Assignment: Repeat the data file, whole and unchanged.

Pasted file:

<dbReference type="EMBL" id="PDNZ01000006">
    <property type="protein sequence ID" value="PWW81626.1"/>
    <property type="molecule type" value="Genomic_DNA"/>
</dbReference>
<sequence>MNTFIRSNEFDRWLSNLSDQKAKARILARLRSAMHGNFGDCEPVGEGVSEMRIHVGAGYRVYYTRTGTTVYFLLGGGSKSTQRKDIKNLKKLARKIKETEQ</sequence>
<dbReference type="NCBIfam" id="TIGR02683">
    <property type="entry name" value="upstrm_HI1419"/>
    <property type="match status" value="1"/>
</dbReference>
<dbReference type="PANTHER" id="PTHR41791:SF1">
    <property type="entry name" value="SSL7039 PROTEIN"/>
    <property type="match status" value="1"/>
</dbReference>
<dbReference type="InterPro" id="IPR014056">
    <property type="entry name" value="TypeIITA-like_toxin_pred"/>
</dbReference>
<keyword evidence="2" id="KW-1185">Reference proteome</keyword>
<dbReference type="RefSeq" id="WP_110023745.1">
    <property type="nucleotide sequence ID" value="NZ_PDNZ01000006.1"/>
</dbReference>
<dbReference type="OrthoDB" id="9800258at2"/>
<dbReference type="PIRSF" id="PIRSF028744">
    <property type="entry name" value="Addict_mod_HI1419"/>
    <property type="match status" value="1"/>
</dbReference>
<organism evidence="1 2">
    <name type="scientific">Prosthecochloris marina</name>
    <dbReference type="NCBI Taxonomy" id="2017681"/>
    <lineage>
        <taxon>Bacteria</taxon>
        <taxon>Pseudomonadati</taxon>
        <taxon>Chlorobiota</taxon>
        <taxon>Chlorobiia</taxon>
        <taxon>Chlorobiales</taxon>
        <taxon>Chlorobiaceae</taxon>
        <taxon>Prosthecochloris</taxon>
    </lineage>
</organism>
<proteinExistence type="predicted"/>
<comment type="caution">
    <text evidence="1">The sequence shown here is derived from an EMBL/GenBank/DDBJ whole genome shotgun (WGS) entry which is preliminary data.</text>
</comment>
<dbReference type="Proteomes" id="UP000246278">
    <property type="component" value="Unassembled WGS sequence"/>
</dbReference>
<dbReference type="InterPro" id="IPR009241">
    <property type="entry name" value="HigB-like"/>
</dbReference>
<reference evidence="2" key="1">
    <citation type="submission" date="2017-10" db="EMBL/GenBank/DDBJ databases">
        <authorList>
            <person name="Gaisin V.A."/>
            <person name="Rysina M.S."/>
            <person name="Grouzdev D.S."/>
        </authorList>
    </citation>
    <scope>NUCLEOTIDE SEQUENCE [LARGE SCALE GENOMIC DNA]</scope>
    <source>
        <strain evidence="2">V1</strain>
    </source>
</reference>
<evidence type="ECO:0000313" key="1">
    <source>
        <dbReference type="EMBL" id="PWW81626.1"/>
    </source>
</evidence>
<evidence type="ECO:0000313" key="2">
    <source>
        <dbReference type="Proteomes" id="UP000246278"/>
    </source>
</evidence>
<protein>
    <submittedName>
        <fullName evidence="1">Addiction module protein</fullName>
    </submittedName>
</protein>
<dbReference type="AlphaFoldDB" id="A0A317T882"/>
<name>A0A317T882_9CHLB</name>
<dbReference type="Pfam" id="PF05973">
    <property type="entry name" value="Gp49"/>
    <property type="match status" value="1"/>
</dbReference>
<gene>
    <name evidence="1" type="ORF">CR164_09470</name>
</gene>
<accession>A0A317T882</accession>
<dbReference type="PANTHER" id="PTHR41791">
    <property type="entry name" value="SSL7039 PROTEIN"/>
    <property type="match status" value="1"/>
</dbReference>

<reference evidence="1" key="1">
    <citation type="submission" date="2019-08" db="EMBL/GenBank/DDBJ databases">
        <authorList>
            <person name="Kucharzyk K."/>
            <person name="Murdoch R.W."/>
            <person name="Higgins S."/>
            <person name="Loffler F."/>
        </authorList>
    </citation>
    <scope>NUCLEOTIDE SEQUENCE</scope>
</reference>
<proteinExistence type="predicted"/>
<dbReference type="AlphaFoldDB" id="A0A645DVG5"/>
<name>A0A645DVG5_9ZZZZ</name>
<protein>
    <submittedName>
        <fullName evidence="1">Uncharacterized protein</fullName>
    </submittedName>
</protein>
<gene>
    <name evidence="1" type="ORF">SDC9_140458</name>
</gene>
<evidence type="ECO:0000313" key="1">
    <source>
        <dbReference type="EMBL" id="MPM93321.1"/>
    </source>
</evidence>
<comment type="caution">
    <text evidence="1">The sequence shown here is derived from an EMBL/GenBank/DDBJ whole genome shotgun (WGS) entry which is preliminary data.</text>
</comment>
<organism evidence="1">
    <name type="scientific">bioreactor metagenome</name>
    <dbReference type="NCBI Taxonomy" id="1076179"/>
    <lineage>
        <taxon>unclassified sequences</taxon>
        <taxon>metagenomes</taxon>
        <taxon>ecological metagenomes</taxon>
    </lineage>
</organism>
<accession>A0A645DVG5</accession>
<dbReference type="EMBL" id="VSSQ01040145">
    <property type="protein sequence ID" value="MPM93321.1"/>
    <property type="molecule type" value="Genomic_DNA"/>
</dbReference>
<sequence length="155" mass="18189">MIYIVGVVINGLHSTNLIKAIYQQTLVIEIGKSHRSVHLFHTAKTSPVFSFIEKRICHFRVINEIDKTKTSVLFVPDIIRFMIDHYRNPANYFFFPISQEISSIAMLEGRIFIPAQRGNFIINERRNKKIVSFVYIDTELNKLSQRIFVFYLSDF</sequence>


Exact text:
<dbReference type="EMBL" id="PDNZ01000006">
    <property type="protein sequence ID" value="PWW81626.1"/>
    <property type="molecule type" value="Genomic_DNA"/>
</dbReference>
<sequence>MNTFIRSNEFDRWLSNLSDQKAKARILARLRSAMHGNFGDCEPVGEGVSEMRIHVGAGYRVYYTRTGTTVYFLLGGGSKSTQRKDIKNLKKLARKIKETEQ</sequence>
<dbReference type="NCBIfam" id="TIGR02683">
    <property type="entry name" value="upstrm_HI1419"/>
    <property type="match status" value="1"/>
</dbReference>
<dbReference type="PANTHER" id="PTHR41791:SF1">
    <property type="entry name" value="SSL7039 PROTEIN"/>
    <property type="match status" value="1"/>
</dbReference>
<dbReference type="InterPro" id="IPR014056">
    <property type="entry name" value="TypeIITA-like_toxin_pred"/>
</dbReference>
<keyword evidence="2" id="KW-1185">Reference proteome</keyword>
<dbReference type="RefSeq" id="WP_110023745.1">
    <property type="nucleotide sequence ID" value="NZ_PDNZ01000006.1"/>
</dbReference>
<dbReference type="OrthoDB" id="9800258at2"/>
<dbReference type="PIRSF" id="PIRSF028744">
    <property type="entry name" value="Addict_mod_HI1419"/>
    <property type="match status" value="1"/>
</dbReference>
<organism evidence="1 2">
    <name type="scientific">Prosthecochloris marina</name>
    <dbReference type="NCBI Taxonomy" id="2017681"/>
    <lineage>
        <taxon>Bacteria</taxon>
        <taxon>Pseudomonadati</taxon>
        <taxon>Chlorobiota</taxon>
        <taxon>Chlorobiia</taxon>
        <taxon>Chlorobiales</taxon>
        <taxon>Chlorobiaceae</taxon>
        <taxon>Prosthecochloris</taxon>
    </lineage>
</organism>
<proteinExistence type="predicted"/>
<comment type="caution">
    <text evidence="1">The sequence shown here is derived from an EMBL/GenBank/DDBJ whole genome shotgun (WGS) entry which is preliminary data.</text>
</comment>
<dbReference type="Proteomes" id="UP000246278">
    <property type="component" value="Unassembled WGS sequence"/>
</dbReference>
<dbReference type="InterPro" id="IPR009241">
    <property type="entry name" value="HigB-like"/>
</dbReference>
<reference evidence="2" key="1">
    <citation type="submission" date="2017-10" db="EMBL/GenBank/DDBJ databases">
        <authorList>
            <person name="Gaisin V.A."/>
            <person name="Rysina M.S."/>
            <person name="Grouzdev D.S."/>
        </authorList>
    </citation>
    <scope>NUCLEOTIDE SEQUENCE [LARGE SCALE GENOMIC DNA]</scope>
    <source>
        <strain evidence="2">V1</strain>
    </source>
</reference>
<evidence type="ECO:0000313" key="1">
    <source>
        <dbReference type="EMBL" id="PWW81626.1"/>
    </source>
</evidence>
<evidence type="ECO:0000313" key="2">
    <source>
        <dbReference type="Proteomes" id="UP000246278"/>
    </source>
</evidence>
<protein>
    <submittedName>
        <fullName evidence="1">Addiction module protein</fullName>
    </submittedName>
</protein>
<dbReference type="AlphaFoldDB" id="A0A317T882"/>
<name>A0A317T882_9CHLB</name>
<dbReference type="Pfam" id="PF05973">
    <property type="entry name" value="Gp49"/>
    <property type="match status" value="1"/>
</dbReference>
<gene>
    <name evidence="1" type="ORF">CR164_09470</name>
</gene>
<accession>A0A317T882</accession>
<dbReference type="PANTHER" id="PTHR41791">
    <property type="entry name" value="SSL7039 PROTEIN"/>
    <property type="match status" value="1"/>
</dbReference>

<reference evidence="1" key="1">
    <citation type="submission" date="2019-08" db="EMBL/GenBank/DDBJ databases">
        <authorList>
            <person name="Kucharzyk K."/>
            <person name="Murdoch R.W."/>
            <person name="Higgins S."/>
            <person name="Loffler F."/>
        </authorList>
    </citation>
    <scope>NUCLEOTIDE SEQUENCE</scope>
</reference>
<proteinExistence type="predicted"/>
<dbReference type="AlphaFoldDB" id="A0A645DVG5"/>
<name>A0A645DVG5_9ZZZZ</name>
<protein>
    <submittedName>
        <fullName evidence="1">Uncharacterized protein</fullName>
    </submittedName>
</protein>
<gene>
    <name evidence="1" type="ORF">SDC9_140458</name>
</gene>
<evidence type="ECO:0000313" key="1">
    <source>
        <dbReference type="EMBL" id="MPM93321.1"/>
    </source>
</evidence>
<comment type="caution">
    <text evidence="1">The sequence shown here is derived from an EMBL/GenBank/DDBJ whole genome shotgun (WGS) entry which is preliminary data.</text>
</comment>
<organism evidence="1">
    <name type="scientific">bioreactor metagenome</name>
    <dbReference type="NCBI Taxonomy" id="1076179"/>
    <lineage>
        <taxon>unclassified sequences</taxon>
        <taxon>metagenomes</taxon>
        <taxon>ecological metagenomes</taxon>
    </lineage>
</organism>
<accession>A0A645DVG5</accession>
<dbReference type="EMBL" id="VSSQ01040145">
    <property type="protein sequence ID" value="MPM93321.1"/>
    <property type="molecule type" value="Genomic_DNA"/>
</dbReference>
<sequence length="155" mass="18189">MIYIVGVVINGLHSTNLIKAIYQQTLVIEIGKSHRSVHLFHTAKTSPVFSFIEKRICHFRVINEIDKTKTSVLFVPDIIRFMIDHYRNPANYFFFPISQEISSIAMLEGRIFIPAQRGNFIINERRNKKIVSFVYIDTELNKLSQRIFVFYLSDF</sequence>